Between April and June of this year an average of 38 individuals a night were provided with sleeping bags due to over-capacity on services.

For people going into Supported Temporary Accommodation things can be difficult. For those trying to overcome addiction problems, being in contact with others who are still using drugs or drinking, can be a challenge.

Speaking to TheJournal.ie, three men staying in the COPE Fairgreen Hostel in Galway described how they felt about the accommodation available to them. For them there was a sense of being trapped in the service:

I’d love to do my own shopping and cooking and get back to civilisation You could go away for a week to visit someone. I feel trapped.

For the men there was a social stigma attached to staying in a hostel:

If you give here as an address to a landlord they’ll tell you the house is gone – they think we are all drunks but we are down on our luck. We might turn to drink to deal with it.There’s no way out because you’re here.

Another issue that arose was the institutionalisation that can occur:

You can get caught up in a clique in hostels – if you don’t have a strong personality you can fall back into it.

“There’s always somebody with money on one day to buy drink or whatever you need and it keeps going -someone else the next day and someone else until you get cash and then it’s your day. If you get in that group- it’s very hard to get out.”

A little bit of support goes a long way and if someone believes in you it gives you so much of a lift.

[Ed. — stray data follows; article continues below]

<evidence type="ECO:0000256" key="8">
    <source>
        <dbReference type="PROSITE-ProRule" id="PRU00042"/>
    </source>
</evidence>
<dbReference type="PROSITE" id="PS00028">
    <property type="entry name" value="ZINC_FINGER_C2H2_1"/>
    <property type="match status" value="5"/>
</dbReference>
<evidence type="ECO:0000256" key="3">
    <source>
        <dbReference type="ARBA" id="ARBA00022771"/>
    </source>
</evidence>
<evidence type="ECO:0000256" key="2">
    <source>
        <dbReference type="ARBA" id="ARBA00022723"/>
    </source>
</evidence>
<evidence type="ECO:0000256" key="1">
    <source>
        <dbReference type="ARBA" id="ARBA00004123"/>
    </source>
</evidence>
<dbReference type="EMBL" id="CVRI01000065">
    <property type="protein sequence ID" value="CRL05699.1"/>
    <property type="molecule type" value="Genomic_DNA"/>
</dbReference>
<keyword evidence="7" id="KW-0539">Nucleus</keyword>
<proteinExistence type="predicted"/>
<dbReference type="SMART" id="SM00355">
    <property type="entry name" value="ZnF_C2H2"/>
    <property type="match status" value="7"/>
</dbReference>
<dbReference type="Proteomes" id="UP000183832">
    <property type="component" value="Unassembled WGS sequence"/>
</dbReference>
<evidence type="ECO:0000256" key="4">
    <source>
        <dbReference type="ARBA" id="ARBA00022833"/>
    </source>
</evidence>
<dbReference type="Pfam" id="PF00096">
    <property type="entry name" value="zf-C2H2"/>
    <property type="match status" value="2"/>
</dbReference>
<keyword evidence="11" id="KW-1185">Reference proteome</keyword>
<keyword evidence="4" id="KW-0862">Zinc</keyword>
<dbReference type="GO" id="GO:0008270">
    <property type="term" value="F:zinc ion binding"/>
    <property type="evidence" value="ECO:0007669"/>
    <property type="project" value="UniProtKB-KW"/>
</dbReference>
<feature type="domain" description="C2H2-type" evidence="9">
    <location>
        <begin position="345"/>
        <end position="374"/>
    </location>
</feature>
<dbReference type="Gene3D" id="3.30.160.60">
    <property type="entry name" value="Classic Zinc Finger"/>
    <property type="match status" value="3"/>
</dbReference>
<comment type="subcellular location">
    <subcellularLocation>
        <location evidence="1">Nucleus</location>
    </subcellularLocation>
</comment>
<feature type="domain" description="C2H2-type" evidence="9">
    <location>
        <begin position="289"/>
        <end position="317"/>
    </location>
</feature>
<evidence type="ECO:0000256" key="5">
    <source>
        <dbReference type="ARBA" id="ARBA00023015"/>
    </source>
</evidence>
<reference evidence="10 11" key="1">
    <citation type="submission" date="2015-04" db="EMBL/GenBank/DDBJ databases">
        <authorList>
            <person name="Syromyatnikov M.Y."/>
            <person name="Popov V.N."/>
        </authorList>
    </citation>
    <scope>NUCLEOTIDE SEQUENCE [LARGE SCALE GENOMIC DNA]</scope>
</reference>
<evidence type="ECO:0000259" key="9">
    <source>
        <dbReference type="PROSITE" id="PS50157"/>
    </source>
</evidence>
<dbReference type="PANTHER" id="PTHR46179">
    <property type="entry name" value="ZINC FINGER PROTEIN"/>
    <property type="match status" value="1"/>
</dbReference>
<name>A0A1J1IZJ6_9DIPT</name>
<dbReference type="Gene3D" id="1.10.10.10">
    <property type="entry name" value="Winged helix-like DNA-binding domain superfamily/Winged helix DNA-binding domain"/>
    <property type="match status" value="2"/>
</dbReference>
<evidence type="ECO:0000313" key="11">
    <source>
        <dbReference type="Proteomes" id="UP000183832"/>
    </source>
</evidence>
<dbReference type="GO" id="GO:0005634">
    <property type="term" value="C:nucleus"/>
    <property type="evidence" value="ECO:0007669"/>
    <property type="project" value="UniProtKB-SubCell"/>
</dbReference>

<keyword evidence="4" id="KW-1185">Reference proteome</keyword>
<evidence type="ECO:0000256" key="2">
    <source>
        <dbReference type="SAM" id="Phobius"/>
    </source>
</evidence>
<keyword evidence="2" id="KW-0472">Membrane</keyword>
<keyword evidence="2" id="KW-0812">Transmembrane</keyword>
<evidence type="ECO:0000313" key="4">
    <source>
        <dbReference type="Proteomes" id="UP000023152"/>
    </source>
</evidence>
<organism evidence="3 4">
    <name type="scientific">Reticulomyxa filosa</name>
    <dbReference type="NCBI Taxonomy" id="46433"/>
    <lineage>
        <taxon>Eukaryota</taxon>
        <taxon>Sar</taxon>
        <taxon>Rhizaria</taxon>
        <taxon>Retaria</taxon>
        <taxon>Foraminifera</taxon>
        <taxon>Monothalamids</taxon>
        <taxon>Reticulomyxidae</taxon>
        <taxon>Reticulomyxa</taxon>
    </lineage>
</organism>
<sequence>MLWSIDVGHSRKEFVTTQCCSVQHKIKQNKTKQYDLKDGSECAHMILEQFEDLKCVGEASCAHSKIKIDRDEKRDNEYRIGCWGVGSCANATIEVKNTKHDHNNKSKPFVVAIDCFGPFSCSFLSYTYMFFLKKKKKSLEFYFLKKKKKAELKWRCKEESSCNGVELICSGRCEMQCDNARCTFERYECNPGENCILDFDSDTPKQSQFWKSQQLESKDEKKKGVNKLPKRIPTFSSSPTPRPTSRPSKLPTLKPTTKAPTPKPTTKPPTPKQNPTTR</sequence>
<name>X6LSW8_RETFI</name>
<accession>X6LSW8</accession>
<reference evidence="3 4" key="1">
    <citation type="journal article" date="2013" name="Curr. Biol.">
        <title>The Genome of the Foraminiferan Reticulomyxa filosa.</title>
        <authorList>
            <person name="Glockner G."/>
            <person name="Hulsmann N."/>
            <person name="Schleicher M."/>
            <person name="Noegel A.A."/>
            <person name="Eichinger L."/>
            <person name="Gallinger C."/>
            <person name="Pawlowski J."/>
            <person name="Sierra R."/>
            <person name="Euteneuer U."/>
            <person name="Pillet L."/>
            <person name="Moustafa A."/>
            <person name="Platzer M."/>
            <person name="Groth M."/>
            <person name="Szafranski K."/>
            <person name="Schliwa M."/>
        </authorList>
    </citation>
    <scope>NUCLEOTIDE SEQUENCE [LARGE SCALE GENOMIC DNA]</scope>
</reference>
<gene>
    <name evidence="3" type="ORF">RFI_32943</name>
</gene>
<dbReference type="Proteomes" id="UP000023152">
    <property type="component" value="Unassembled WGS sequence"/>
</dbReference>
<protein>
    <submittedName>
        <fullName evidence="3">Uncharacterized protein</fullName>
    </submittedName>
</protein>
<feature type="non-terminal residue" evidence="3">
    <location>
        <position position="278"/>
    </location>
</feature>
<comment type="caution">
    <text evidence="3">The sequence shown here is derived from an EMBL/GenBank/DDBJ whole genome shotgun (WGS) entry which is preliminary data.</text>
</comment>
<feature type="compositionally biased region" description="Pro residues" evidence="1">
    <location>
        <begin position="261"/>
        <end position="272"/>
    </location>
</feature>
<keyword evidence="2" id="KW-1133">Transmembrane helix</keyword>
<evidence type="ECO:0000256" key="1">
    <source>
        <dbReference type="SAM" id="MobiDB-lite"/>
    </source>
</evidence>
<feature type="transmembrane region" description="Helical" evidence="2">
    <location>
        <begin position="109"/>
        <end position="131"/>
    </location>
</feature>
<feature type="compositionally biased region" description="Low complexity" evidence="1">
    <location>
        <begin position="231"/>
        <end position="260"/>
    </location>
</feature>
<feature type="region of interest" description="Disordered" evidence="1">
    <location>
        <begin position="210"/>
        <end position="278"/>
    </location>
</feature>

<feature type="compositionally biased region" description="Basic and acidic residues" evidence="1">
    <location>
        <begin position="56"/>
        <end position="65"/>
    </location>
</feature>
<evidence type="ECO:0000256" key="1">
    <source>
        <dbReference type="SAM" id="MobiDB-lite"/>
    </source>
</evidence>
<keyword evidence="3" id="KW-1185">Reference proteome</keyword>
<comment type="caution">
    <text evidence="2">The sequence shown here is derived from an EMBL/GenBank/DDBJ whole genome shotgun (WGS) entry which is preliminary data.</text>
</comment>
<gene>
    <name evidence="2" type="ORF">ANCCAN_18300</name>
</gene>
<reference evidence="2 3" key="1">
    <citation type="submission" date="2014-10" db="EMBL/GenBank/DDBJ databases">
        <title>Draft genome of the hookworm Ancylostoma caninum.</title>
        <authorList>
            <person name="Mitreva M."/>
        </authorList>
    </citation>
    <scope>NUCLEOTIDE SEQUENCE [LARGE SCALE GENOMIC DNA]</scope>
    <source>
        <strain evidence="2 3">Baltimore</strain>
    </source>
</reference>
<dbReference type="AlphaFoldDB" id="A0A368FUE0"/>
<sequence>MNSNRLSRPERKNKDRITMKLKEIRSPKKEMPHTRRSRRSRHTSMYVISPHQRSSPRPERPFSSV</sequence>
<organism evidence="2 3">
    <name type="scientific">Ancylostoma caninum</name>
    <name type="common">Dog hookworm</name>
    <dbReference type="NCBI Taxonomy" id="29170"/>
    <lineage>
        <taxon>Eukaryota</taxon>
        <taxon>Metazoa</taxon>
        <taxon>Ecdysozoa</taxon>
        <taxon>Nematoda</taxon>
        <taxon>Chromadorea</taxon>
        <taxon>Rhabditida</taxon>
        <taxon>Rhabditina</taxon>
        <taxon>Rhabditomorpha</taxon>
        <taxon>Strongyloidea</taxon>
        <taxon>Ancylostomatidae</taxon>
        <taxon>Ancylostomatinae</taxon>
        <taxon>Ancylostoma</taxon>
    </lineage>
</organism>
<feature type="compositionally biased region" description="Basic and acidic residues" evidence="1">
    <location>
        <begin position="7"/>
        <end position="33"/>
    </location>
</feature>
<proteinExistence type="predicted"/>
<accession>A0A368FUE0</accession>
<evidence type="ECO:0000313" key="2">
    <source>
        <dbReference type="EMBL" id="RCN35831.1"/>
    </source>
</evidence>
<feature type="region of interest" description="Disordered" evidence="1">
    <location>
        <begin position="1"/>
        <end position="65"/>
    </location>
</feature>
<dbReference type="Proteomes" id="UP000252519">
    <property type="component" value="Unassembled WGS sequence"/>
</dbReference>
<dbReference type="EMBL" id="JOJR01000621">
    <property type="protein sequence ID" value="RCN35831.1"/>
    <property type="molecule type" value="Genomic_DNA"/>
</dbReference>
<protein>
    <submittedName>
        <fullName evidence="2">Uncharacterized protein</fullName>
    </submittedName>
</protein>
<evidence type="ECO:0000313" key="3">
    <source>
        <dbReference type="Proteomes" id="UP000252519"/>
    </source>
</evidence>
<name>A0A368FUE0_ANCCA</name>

Standard of accommodation

One of the problems that has been identified by those staying in emergency accommodation and trying to turn their lives around has been the nature of sharing accommodation.

Speaking at a conference on homelessness earlier this month, Fr Peter McVerry from the Peter McVerry Trust described how people could have their belongings stolen during the night and drugs being used in shared dormitories.

As a way of dealing with this the charity has moved towards a system where single dormitories are provided for individuals. These rooms ensure that those using the service are able to lock the door behind them and ensure their own safety.

Kitchen - STA A kitchen in the single dormitory accommodation Source: Peter McVerry Trust

Speaking about this type of accommodation, spokesperson for the Peter McVerry Trust Francis Doherty, said:

In terms of the standards, they have improved significantly in the sector. Our most recent emergency accommodation that we’ve opened is people getting their own room and they have en-suite facilities.They have their own privacy and security and their not at risk of having their items stolen and stuff like that.

“People might have preconceptions about what emergency hostel means and what it looks like but this is very high standard accommodation. It is what any member of the public might pay to access in a youth hostel.”

IMAG0341 A bedroom in the single dormitory accommodation Source: Peter McVerry Trust

Housing solution

A focus of both the Peter McVerry Trust and the Dublin Regional Homeless Executive has been a scheme called ‘Housing First’. With this the focus is placed on housing individuals before they have any need to enter into emergency accommodations services.

On the ‘Housing First’ initiative Doherty said:

If we have enough accommodation of apartments or houses, if someone presents as homeless it means they never go into emergency accommodation at all… they would be put into their own apartments and have the supports built around them.

The ‘Housing First’ model has been used in countries around Europe and has been shown to have successful results. It is also something that is supported by the Dublin Regional Homeless Executive and it has been said to have an impact on taking entrenched rough sleepers off the streets.

Catch up with the rest of our Homeless Ireland series here

Pic: Andrew Bennett via Flickr/Creative Commons